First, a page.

An undated image of Mother Teresa of Calcutta (CNS photo by Alessia Giuliani, Catholic Press Photo)
Leo Maasburg is national director of the Pontifical Missionary Work in Austria.
For several years after his ordination in 1982 he accompanied Mother Teresa of
Calcutta on many journeys to destinations ranging from Moscow to New York. He
was interviewed in German for Catholic
in late August. The English edition of his book Mother Teresa of Calcutta: A Personal Portrait
was released by Ignatius Press in September.
you to Mother Teresa of Calcutta? How did you become a collaborator in the
apostolate of her Missionaries of Charity?
Msgr. Maasburg: A Slovak bishop
who had been friends with Mother Teresa since the World Eucharistic Congress in
Bombay (now Mumbai) introduced me to the Blessed. During one of my first visits,
Mother Teresa wanted to know whether I owned an automobile and, since I did
have one, she immediately assigned me my first “job.” After she had become
better acquainted with me in this wayand I with her sistersshe asked me (at
that time still a newly ordained priest) to conduct a week of spiritual
exercises for her sisters. Astonished and terrified, I asked what I should talk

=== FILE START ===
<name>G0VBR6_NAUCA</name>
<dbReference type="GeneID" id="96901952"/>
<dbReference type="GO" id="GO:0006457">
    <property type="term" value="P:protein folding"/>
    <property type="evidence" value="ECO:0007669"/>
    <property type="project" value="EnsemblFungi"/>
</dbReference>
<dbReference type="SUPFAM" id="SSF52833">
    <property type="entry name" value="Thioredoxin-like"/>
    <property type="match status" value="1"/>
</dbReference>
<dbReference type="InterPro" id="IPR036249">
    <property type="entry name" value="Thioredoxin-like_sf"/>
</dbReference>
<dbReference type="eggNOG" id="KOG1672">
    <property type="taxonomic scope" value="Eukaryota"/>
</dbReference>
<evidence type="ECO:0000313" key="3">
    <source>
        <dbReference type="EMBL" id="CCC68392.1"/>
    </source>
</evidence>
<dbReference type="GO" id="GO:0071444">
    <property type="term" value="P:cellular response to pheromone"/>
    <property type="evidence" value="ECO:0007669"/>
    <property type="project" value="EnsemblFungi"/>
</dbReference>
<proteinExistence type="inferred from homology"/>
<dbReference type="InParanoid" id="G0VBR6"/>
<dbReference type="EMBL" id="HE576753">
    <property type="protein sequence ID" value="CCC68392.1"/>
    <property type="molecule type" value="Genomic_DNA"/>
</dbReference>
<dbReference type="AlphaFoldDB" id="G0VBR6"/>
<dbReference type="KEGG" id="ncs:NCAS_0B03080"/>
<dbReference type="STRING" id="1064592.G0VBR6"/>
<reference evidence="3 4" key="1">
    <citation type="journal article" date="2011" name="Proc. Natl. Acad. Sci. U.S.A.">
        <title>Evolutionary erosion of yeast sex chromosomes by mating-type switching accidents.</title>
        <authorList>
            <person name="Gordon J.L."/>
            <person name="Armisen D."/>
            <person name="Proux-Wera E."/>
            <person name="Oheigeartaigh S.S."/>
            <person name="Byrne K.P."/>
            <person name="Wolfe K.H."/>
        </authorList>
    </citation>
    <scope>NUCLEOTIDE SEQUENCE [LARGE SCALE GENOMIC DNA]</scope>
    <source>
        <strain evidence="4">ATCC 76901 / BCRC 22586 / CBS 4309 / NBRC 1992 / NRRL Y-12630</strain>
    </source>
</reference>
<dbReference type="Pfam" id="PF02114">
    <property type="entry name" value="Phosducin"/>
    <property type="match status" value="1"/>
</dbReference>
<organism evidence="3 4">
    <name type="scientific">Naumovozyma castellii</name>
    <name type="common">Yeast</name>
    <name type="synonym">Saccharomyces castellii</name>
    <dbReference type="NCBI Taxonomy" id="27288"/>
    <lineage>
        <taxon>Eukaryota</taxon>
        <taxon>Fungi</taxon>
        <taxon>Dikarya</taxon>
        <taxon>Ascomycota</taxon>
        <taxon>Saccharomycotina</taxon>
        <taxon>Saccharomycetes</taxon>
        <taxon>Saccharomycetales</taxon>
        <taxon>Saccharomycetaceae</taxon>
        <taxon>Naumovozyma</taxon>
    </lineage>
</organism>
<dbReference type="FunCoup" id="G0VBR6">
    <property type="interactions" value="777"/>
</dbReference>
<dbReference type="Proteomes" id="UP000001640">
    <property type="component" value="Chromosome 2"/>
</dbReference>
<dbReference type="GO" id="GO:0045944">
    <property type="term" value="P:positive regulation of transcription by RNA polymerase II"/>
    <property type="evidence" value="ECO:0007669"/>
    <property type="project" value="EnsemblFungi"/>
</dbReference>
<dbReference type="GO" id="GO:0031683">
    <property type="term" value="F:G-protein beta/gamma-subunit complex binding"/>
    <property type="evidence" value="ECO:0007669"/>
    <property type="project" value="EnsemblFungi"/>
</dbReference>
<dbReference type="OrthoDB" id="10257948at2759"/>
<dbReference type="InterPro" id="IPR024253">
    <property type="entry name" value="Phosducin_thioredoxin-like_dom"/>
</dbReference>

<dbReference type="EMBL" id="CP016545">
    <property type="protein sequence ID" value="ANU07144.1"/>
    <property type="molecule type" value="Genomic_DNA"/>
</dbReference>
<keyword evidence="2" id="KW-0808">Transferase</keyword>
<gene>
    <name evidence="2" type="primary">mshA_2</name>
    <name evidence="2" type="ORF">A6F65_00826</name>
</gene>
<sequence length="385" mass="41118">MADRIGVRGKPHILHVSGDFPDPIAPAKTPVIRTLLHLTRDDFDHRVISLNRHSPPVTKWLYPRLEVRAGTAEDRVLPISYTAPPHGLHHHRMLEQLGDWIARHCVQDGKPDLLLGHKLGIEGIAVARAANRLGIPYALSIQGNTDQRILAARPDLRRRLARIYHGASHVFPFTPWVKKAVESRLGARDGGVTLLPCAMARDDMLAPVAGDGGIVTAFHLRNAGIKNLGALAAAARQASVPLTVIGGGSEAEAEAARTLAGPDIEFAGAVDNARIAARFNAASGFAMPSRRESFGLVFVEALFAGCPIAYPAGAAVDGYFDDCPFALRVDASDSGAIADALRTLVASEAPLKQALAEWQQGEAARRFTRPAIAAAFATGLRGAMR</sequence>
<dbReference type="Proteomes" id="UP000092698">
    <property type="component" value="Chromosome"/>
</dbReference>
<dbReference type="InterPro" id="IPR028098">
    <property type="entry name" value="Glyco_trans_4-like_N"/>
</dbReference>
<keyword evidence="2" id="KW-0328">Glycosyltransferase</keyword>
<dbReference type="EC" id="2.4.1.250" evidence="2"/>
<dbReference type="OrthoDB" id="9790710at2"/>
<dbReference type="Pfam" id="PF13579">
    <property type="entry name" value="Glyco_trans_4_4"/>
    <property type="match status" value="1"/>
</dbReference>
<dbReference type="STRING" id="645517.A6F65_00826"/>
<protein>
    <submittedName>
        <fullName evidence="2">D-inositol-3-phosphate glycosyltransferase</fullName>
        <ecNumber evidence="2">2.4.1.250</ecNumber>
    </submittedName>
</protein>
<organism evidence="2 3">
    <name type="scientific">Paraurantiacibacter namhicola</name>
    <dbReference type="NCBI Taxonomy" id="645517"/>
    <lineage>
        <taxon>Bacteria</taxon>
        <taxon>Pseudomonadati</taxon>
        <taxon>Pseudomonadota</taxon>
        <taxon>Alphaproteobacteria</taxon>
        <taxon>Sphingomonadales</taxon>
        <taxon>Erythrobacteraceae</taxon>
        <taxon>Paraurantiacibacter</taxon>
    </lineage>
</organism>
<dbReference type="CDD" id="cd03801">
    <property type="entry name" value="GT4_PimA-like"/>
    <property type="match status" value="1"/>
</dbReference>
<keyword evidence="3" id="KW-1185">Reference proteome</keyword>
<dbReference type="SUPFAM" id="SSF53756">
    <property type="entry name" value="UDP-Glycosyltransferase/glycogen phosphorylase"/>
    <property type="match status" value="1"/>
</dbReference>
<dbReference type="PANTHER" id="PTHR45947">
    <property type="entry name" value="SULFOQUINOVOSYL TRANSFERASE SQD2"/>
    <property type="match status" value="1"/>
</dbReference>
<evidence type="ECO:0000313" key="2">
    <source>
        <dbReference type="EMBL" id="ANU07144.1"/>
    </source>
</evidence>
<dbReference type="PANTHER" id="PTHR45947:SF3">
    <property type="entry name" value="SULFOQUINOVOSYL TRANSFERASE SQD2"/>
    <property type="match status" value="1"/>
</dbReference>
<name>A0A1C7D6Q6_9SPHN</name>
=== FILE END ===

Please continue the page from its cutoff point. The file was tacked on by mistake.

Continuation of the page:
about. The answer came promptly: “About Jesus, of coursewhat else?”
What did you
learn about missionary work by visiting Mother Teresa’s communities in
Msgr. Maasburg: During the years
when I was privileged to accompany Blessed Teresa on many journeys, I was
studying missiology at the Pontifical Gregorian University in Rome. It was very
interesting to study theory in Rome, the center of the Church, and to
experience the practice more or less at the same time in a wide variety of
mission territories. I think that despite all the differences between the
theoretical and the practical approach, the goal was the same: to teach and to
show Jesus, who is love, to believe in him and to live out that love.
completely captivates me, now as then, is the close connection between the
presence of Christ in the Eucharist and his presence in his “distressing
disguise of the poorest of the poor,” as Mother Teresa used to say. Blessed
Teresa clearly showed her sisters and us helpers that the most fully developed
and most profound way to preach the Gospel is to love the poorest. Regardless
of religion, skin color, or ideology, love is the only preaching that is
understood worldwide by all people of good will.
something about your travels with Mother Teresa to the New World.
Msgr. Maasburg: Mother Teresa
did not begin founding houses for her sisters outside of India until 1965. She